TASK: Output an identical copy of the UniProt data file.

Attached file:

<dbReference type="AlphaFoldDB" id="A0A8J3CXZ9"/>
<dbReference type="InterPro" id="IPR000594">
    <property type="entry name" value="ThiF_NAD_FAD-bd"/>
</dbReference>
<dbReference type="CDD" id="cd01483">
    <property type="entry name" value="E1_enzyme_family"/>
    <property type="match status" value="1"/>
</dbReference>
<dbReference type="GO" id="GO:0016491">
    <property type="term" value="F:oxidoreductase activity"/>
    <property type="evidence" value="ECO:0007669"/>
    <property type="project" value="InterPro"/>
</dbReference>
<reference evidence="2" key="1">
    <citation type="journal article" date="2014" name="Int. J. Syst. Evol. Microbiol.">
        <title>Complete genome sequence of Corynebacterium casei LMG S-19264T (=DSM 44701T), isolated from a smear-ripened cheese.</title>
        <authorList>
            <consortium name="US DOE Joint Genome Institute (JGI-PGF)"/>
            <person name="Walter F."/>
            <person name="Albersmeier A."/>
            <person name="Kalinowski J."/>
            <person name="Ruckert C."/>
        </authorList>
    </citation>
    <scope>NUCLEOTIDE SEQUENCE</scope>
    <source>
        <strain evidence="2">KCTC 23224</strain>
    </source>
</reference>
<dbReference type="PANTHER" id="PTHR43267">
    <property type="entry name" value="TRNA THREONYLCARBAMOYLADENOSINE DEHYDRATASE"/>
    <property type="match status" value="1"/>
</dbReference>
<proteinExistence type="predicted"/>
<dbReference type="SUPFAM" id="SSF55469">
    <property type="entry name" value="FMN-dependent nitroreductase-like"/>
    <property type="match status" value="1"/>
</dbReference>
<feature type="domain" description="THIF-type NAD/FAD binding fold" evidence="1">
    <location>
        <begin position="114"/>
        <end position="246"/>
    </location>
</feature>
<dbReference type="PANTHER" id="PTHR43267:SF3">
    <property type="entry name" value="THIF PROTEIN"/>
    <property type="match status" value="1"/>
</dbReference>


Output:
<dbReference type="AlphaFoldDB" id="A0A8J3CXZ9"/>
<dbReference type="InterPro" id="IPR000594">
    <property type="entry name" value="ThiF_NAD_FAD-bd"/>
</dbReference>
<dbReference type="CDD" id="cd01483">
    <property type="entry name" value="E1_enzyme_family"/>
    <property type="match status" value="1"/>
</dbReference>
<dbReference type="GO" id="GO:0016491">
    <property type="term" value="F:oxidoreductase activity"/>
    <property type="evidence" value="ECO:0007669"/>
    <property type="project" value="InterPro"/>
</dbReference>
<reference evidence="2" key="1">
    <citation type="journal article" date="2014" name="Int. J. Syst. Evol. Microbiol.">
        <title>Complete genome sequence of Corynebacterium casei LMG S-19264T (=DSM 44701T), isolated from a smear-ripened cheese.</title>
        <authorList>
            <consortium name="US DOE Joint Genome Institute (JGI-PGF)"/>
            <person name="Walter F."/>
            <person name="Albersmeier A."/>
            <person name="Kalinowski J."/>
            <person name="Ruckert C."/>
        </authorList>
    </citation>
    <scope>NUCLEOTIDE SEQUENCE</scope>
    <source>
        <strain evidence="2">KCTC 23224</strain>
    </source>
</reference>
<dbReference type="PANTHER" id="PTHR43267">
    <property type="entry name" value="TRNA THREONYLCARBAMOYLADENOSINE DEHYDRATASE"/>
    <property type="match status" value="1"/>
</dbReference>
<proteinExistence type="predicted"/>
<dbReference type="SUPFAM" id="SSF55469">
    <property type="entry name" value="FMN-dependent nitroreductase-like"/>
    <property type="match status" value="1"/>
</dbReference>
<feature type="domain" description="THIF-type NAD/FAD binding fold" evidence="1">
    <location>
        <begin position="114"/>
        <end position="246"/>
    </location>
</feature>
<dbReference type="PANTHER" id="PTHR43267:SF3">
    <property type="entry name" value="THIF PROTEIN"/>
    <property type="match status" value="1"/>
</dbReference>